Every Stuyvesant student remembers the day they took the Specialized High School Admissions Test (SHSAT).
I was thirteen, a student at the Ramaz Middle School in Manhattan. I was taking the test on a Sunday due to religious observance. My alarm rang at 6:00 AM. I washed my face, said my morning prayer and ate a hearty breakfast. This would be the most important test I'd ever taken -- it would determine where I would be spending my next four years.
As I took the train down to Stuyvesant, where I'd be taking the exam, I opened up my SHSAT prep book. A little extra studying couldn't hurt, I figured, especially given that I hadn't enrolled in any of the expensive summer prep courses. As I walked down Chambers Street for the first time, my nose deep in my book, I prepared mentally for the exam.
I remember the faces of the students who welcomed me into the building and I even remember who my proctor for the exam was (Ms. Garber, a health teacher). Hours later, I submitted the multiple choice scantron that would give me the opportunity to attend my school of choice.
Four years later, as I prepare to graduate from Stuyvesant High School, the SHSAT has re-entered my consciousness. The state legislature is considering abolishing the exam in favor of a more holistic admissions process that it hopes will increase African American and Hispanic admissions, which are notoriously low (only "11 percent of offers to specialized schools went to black and Hispanic students, even though they represent nearly 70 percent of the city's public school student population" reports Chalkbeat).
Responses to the proposed bill are mixed.
Chancellor Carmen Fariña and Mayor Bill De Blasio have endorsed the legislation arguing that "a student is more than an exam." Alumni of the prestigious specialized high schools, however, oppose the movement to abolish the SHSAT. "The advantage of using the test is that it eliminates favoritism and offers every child a simple way to get in," said Larry Cary, president of the Brooklyn Tech Alumni Foundation.
I polled the Stuyvesant student body to better understand their opinions. Of those students that responded to the poll, 79/82 seniors (96 percent), 61/65 juniors (94 percent) and 80/80 sophomores (100 percent) opposed the bill to abolish the SHSAT. While those students aren't entirely representative of the student body, the weight of their preference is overwhelming.
"A test is not racist, a test is not sexist, a test is not a homophobe; a test gives every individual an equal opportunity. The most fair solution is the one the presents equal opportunity with zero bias" said senior Samuel Matthew.
Other students note that Stuyvesant is, in fact, filled with minority students -- just not the minorities that are lobbying the legislature; the school is predominantly Asian and, decades ago, was predominantly Jewish.
I agree with the Mayor and Chancellor that our specialized high schools need more diversity. Along with alumni, teachers, students and parents, I was shocked by the Stuyvesant student body's lack of sensitivity towards racial issues this spring when the junior class put on a performance in which their only male black actor was a slave and their only female black actress was a mime. I agree with state legislators that the lack of minority representation is unfair; many low-income minority students lack the resources for test prep. Finally, I agree that having so few minorities at specialized high schools turns those minority students who do attend into representatives of their race, which is unhealthy.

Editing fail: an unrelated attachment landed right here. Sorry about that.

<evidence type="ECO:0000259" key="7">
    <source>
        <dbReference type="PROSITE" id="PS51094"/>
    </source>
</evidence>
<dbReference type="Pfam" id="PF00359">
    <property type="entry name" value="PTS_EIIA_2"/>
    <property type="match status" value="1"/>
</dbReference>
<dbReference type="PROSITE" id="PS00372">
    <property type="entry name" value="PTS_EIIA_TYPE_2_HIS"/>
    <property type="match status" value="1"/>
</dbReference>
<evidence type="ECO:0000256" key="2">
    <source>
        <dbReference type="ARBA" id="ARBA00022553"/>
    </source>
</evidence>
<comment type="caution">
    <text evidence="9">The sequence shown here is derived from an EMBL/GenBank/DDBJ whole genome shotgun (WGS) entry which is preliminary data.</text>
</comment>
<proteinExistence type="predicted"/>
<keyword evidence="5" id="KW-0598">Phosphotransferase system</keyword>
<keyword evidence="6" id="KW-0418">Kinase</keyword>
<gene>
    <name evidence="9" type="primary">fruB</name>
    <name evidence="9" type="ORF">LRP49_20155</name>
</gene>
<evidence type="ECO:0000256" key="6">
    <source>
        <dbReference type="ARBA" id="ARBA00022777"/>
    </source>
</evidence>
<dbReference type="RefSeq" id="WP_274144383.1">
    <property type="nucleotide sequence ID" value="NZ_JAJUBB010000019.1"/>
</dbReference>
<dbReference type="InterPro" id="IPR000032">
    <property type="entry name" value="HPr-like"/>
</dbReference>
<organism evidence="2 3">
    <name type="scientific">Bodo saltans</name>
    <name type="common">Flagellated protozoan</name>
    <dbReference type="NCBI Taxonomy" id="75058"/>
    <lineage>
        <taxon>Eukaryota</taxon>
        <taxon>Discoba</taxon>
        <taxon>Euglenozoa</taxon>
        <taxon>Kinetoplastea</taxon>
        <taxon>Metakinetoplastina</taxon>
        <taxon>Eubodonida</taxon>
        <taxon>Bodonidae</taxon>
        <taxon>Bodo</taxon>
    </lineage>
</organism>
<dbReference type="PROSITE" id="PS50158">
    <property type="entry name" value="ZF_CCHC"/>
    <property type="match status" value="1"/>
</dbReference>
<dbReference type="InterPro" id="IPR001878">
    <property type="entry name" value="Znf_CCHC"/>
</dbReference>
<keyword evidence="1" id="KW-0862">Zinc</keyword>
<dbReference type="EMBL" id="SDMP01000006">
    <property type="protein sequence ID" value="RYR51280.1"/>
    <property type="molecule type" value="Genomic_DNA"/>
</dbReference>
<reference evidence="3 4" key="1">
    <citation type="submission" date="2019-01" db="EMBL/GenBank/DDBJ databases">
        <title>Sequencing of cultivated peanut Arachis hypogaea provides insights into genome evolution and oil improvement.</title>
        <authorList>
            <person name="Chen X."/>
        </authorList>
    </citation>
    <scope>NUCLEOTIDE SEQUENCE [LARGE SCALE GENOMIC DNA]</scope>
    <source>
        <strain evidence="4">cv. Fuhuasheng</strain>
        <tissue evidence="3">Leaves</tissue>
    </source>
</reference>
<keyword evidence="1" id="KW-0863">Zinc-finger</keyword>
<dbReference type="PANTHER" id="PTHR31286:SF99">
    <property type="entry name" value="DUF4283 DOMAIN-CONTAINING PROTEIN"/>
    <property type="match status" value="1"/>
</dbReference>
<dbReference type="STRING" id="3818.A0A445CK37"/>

Nonetheless, I oppose the abolishment of the SHSAT for three main reasons.
1) Stuyvesant's culture is one where merit rules. Connections, money and power can't buy you a spot in the school. Even my neighbor, the daughter of SUNY's Vice Chancellor, had to test in. Placement in AP classes, recommendations and membership in the school's honors society are also based on merit. As a result, students learn that the best way to get ahead is through hard work -- even if that means long nights and coffee in the morning. Abolishing the test would cause a substantial change to this culture.
2) Specialized high schools promote social mobility and allow immigrants to climb the "social ladder" and achieve the American dream. When European Jews were immigrating to the United States in the mid-late 1900's, they made up the majority of each class. Today, students from Chinese, Korean, Indian and Pakistani immigrant families fill Stuyvesant classes. Abolishing the SHSAT would displace deserving, hard working students in order to fill diversity quotas.
3) Most importantly, abolishing the SHSAT would have adverse effects on racism. Many students would call into question the legitimacy of minority student's admissions -- resulting in what political scientists call otherization. "He was only accepted because of his race" students would argue, mistakingly.
Diversity in specialized high schools is certainly an issue that needs to be tackled. Stuyvesant alumnus Adam Schorin launched a tutoring non-profit to help minority students prepare for the SHSAT a few years ago. Kweller Prep Tutoring and other tutoring companies provide scholarships to minorities to help them place into the school. Angel Colon, SPARK Coordinator at Stuyvesant, runs diversity initiatives all throughout the year. Clearly these efforts are not sufficient. We need to step up our efforts to provide opportunities to minority students and work on promoting initiatives within the school to promote more sensitivity regarding racial issues.
We should not, however, scrap the way our specialized high schools function. It seems ironic, almost absurd, that the city and state are focusing on reforming schools famous for nobel prize laureates rather than focusing their attention on the rest of the failing public school system.
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